The October NY manufacturing survey blew past expectations, coming in at 34.6, twice the forecast. It’s the highest level since May ’04. The number only measures the direction of improvement, not the degree so don’t extrapolate that we are partying like its May 2004 but there is no question today’s figure was impressive. New Orders rose to 30.8 from 19.8 while Backlogs rose 6 pts to positive territory for the 1st time since Mar ’08. Employment rose to 10.4 from -8.3 and positive for the 1st time since June ’08 which is nice to see. Inventories remained firmly negative but less so as they rose 7 points to the highest level since Feb. Prices Paid and Received both fell a touch. The 6 month Business Condition outlook rose 4 pts, the highest since Nov ’04. The NY survey is very volatile and we’ll need to see other regional data and the national ISM in order to confirm but manufacturing is expected to be a main contributor to the 2nd half recovery.
Sept CPI rose .2% both headline (in line) and core (.1% higher than expected). The y/o/y decline has slowed to 1.3%, a level last seen in May. The core gain rose 1.5% y/o/y and has remained stubbornly positive all through the economic turmoil proving that the deflation that we saw was mostly in food and energy and for everything else we saw was just disinflation. Owners Equivalent Rent, 24% of the overall CPI, fell .1%, only the 2nd drop since 1992 as rent pressures on landlords continue with rising unemployment and competition from unsold homes. Vehicle prices rose .5% led by used cars and trucks thanks to the taking off the market of many Cash for Clunkered cars, oh the unintended consequences. New vehicles prices rose .4% due to the limited supply of new cars. The implied inflation rate in the 10 yr TIPS is rising 2 bps to 1.96%, a 2 month high.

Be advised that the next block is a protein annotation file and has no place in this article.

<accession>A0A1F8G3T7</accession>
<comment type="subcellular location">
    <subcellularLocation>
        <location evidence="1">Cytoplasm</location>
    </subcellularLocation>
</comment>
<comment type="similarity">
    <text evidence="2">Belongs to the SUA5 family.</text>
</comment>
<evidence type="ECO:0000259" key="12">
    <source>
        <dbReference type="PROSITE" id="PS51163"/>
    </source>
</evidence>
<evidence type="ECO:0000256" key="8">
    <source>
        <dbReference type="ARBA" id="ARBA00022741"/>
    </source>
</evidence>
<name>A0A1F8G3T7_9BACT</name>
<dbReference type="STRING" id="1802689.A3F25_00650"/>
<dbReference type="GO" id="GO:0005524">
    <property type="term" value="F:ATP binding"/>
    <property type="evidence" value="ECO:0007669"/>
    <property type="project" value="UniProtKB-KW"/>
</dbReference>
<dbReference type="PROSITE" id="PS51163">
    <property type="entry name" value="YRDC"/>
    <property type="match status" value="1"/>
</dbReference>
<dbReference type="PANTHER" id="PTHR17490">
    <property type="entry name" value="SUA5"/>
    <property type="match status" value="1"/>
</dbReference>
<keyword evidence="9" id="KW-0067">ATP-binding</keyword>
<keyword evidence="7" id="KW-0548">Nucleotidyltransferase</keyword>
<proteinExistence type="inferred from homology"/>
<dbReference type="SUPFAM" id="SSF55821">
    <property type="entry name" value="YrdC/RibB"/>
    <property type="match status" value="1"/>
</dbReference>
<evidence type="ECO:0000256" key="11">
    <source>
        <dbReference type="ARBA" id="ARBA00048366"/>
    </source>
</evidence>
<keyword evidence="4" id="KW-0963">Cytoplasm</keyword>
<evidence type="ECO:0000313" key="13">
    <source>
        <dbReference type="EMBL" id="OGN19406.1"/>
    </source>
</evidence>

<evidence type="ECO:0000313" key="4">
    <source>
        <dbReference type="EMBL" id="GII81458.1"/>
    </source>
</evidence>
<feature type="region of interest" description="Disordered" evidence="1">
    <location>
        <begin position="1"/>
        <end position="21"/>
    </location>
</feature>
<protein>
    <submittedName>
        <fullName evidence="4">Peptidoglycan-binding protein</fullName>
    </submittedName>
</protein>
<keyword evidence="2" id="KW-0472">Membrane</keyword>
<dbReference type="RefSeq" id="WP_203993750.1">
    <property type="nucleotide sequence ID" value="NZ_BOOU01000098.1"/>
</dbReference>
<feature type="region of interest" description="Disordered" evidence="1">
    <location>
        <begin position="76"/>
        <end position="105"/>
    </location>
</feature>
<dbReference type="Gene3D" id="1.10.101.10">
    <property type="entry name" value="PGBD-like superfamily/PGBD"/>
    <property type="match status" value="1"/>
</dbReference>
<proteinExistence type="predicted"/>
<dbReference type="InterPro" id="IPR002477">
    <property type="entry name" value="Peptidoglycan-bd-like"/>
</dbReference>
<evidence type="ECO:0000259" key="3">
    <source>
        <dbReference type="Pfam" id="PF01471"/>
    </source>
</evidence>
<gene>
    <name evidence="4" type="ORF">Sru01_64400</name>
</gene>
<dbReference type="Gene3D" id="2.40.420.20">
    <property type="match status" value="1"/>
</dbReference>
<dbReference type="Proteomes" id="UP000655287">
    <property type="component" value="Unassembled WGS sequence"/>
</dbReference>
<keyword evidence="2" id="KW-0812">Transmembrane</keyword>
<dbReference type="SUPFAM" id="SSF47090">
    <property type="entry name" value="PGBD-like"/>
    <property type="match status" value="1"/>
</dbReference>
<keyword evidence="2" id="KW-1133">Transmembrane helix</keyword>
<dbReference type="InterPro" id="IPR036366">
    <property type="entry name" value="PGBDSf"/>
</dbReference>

Initial Jobless Claims totaled 514k, 6k less than expected and are at the lowest level since early Jan but the prior week was revised up by 3k. Continuing Claims were 8k below estimates and down 75k from last week but those receiving Emergency Unemployment Compensation rose by 10k and those getting Extended Benefits rose by almost 6k. The EUC gain though is below the recent weeks but there is no way to know if a slowdown is due to people finding new jobs or are because they are running out of benefits. The monthly jobs data will answer that. The insured unemployment rate did tick down .1% to 4.5%. The amount of firing seen continues its downward trend with the timing and pace of hiring still being uncertain.